Emergency Medical Cat Care at Your Fingertips

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We’ve all been there: It’s midnight, and your cat is acting strange. Then it vomits. You watch your pet, wondering if you need to bundle it into the carrier and incur a $100 emergency vet bill to be told your cat is probably fine, or that you should wait until the morning and take your chances on not giving your pet immediate attention.

Some conditions are clearly emergencies — car accidents, breathing problems, intractable vomiting — but other cases can be more subtle. Until the advent of the Internet, advice-seeking owners had to hope their regular veterinarian was on call, or trust their own judgment.

The Internet is a wonderful repository of information, but like all things, there are great sources of information and not-so-great sources. I have seen well-meaning strangers give advice that ranges from just incorrect to flat out dangerous. It’s vital if you are going to seek the advice of someone on the Internet that it is someone who knows what they are talking about — especially when it comes to your loved ones.

In recent years, veterinarians have stepped in to provide a quick, cost-effective place on the Internet for owners to have their questions answered and get solid advice no matter the time of the day. Here are two websites that I recommend, having had the fortune to meet and speak face-to-face with the veterinarians who run both sites:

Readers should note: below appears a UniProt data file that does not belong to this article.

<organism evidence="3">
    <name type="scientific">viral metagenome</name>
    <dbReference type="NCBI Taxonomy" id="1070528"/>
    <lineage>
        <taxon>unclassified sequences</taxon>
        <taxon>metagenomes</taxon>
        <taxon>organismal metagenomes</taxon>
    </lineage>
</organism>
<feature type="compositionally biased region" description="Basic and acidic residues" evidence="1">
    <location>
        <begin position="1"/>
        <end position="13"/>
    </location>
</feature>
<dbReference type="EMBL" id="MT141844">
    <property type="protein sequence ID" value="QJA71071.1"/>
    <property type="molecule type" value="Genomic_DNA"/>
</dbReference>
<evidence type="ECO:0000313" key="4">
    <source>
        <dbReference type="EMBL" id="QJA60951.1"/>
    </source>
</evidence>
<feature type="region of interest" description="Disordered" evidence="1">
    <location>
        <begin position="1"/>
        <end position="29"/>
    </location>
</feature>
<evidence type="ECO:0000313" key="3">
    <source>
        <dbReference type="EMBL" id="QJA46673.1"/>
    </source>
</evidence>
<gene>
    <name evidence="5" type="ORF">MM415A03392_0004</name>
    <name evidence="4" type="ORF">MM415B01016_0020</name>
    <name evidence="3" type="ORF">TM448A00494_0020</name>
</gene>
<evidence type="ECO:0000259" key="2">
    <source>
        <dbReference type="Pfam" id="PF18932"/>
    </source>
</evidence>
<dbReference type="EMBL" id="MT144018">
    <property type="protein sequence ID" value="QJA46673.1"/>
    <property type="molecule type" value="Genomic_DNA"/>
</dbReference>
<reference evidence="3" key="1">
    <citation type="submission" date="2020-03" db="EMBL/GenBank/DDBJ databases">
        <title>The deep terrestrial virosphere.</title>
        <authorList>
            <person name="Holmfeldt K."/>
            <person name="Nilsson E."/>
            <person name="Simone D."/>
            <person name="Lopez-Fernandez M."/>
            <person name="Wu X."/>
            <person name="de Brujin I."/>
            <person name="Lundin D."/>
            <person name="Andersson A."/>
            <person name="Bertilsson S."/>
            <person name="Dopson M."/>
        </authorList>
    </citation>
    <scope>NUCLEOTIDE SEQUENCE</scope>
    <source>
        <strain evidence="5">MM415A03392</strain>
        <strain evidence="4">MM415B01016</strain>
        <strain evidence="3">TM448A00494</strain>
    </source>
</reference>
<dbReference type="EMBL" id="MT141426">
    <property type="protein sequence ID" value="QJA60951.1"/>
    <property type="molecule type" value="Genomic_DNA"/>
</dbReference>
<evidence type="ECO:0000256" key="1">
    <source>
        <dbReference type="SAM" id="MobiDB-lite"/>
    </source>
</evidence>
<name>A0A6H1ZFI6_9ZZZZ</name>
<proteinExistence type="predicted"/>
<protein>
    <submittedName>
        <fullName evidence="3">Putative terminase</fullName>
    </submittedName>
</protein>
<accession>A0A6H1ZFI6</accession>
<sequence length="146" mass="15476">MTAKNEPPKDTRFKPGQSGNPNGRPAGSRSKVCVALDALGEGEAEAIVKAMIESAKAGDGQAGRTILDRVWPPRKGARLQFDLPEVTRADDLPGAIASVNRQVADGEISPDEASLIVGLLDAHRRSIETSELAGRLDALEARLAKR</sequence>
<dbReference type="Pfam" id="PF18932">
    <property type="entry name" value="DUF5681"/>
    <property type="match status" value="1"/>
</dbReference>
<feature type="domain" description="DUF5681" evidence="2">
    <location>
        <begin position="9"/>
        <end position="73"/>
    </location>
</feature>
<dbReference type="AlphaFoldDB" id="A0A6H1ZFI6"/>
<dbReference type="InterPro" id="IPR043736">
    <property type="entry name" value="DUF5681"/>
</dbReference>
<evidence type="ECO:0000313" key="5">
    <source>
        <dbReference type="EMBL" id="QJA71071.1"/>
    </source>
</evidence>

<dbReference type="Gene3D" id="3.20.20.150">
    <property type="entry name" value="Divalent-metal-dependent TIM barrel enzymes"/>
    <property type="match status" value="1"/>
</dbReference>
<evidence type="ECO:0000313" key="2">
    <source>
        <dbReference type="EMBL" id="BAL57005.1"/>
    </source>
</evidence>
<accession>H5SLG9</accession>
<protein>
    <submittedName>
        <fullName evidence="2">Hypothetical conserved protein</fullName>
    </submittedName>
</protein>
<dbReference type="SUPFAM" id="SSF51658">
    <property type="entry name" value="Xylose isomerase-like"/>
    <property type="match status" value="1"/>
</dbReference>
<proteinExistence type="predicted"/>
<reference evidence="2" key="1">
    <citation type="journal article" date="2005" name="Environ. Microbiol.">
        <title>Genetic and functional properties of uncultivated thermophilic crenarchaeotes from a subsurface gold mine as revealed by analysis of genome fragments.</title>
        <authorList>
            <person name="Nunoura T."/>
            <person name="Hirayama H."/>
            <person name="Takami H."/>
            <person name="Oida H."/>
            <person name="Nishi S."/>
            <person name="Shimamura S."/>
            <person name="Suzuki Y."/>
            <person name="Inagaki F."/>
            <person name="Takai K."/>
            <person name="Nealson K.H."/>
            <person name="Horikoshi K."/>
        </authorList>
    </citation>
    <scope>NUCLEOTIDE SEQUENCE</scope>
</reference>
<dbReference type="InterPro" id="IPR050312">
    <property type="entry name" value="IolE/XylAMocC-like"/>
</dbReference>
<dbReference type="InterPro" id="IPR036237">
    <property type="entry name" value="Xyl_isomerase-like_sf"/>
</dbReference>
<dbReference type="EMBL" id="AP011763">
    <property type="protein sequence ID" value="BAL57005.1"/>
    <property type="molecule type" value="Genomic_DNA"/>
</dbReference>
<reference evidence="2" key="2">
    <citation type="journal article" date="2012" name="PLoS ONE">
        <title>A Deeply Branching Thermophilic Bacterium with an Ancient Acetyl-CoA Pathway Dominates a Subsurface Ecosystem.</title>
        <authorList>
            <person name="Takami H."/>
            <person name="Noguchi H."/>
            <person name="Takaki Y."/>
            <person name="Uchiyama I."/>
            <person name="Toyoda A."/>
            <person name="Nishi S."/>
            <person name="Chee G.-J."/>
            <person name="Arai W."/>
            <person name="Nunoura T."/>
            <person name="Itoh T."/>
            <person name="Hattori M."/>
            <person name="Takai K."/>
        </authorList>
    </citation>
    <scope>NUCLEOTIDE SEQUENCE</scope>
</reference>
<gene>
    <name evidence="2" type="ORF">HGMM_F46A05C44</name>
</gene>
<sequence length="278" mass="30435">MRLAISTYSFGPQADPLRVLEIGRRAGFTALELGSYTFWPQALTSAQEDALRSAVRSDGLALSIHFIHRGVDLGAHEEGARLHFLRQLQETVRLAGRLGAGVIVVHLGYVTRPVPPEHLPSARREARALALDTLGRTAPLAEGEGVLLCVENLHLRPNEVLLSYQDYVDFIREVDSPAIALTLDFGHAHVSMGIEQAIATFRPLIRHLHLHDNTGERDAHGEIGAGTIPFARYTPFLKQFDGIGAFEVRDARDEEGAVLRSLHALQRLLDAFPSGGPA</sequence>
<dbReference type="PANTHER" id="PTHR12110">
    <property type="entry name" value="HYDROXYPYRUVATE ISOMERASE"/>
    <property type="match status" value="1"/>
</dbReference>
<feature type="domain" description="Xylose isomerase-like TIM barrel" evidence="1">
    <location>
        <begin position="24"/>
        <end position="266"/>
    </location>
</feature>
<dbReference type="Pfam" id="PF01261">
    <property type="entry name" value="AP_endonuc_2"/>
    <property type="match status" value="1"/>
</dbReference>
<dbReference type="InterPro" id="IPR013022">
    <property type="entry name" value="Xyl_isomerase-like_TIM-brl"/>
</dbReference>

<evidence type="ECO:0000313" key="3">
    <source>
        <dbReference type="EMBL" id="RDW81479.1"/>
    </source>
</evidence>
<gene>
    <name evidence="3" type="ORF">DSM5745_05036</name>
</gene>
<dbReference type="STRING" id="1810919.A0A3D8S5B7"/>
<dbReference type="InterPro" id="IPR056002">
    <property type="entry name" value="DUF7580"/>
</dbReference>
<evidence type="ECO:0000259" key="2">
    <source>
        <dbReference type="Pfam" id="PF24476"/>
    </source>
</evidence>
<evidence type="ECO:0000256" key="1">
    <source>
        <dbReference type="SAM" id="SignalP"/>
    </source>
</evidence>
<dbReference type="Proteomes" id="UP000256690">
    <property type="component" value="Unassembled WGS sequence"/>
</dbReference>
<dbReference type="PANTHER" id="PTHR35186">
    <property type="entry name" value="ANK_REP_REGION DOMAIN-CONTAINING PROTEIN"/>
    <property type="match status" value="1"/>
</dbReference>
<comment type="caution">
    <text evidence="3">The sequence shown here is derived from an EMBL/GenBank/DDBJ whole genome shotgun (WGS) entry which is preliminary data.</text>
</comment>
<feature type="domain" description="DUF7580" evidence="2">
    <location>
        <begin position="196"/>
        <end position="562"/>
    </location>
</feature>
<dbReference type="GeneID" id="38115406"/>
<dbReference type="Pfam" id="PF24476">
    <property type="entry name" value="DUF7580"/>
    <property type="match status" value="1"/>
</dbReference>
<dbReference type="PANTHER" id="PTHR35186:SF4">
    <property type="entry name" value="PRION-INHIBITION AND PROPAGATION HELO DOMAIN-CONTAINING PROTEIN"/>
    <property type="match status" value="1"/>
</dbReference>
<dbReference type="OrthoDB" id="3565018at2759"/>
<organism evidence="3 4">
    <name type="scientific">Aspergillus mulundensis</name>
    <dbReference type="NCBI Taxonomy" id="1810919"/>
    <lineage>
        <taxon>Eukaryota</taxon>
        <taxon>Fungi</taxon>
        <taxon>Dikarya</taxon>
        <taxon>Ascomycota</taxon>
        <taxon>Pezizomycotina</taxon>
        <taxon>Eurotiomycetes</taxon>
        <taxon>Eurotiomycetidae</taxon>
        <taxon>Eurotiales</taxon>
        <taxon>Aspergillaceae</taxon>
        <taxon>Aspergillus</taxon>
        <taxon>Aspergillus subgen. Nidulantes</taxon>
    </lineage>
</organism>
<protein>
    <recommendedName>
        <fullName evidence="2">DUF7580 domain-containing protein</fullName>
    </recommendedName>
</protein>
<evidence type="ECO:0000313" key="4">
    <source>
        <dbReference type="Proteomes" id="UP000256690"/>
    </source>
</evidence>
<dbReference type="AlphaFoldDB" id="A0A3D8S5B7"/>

VetLive.com: Drs. Jed and Laci Schaible, a married team of veterinarians, founded VetLive in response to the lack of reliable information for their clients on the Internet. They provide levels of service from quick questions to live chats and in-depth second opinions, all given by a team of licensed veterinarians, 24 hours a day. Prices start at $16.95 for an immediate answer.

AskAVetQuestion.com: Dr. Marie Haynes founded AskAVetQuestion.com out of a desire to help provide accurate information for the Internet population. She is the solo provider of answers. Prices range from $8 for a 12-24 hour turnaround to $15 for an immediate answer.

It’s nice to have reassurance when our pet’s health is at risk. It’s even nicer to have a safe and trusted place to go in order to find that reassurance so everyone can get back to the business of enjoying their healthy felines.

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Dr. Jessica Vogelsang is a small-animal veterinarian from San Diego. When she’s not at work or with her family of two and her four-legged creatures, you can find her blogging about life with pets at PawCurious.com. Dr. Vogelsang’s blogs have previously appeared on The Daily Cat.



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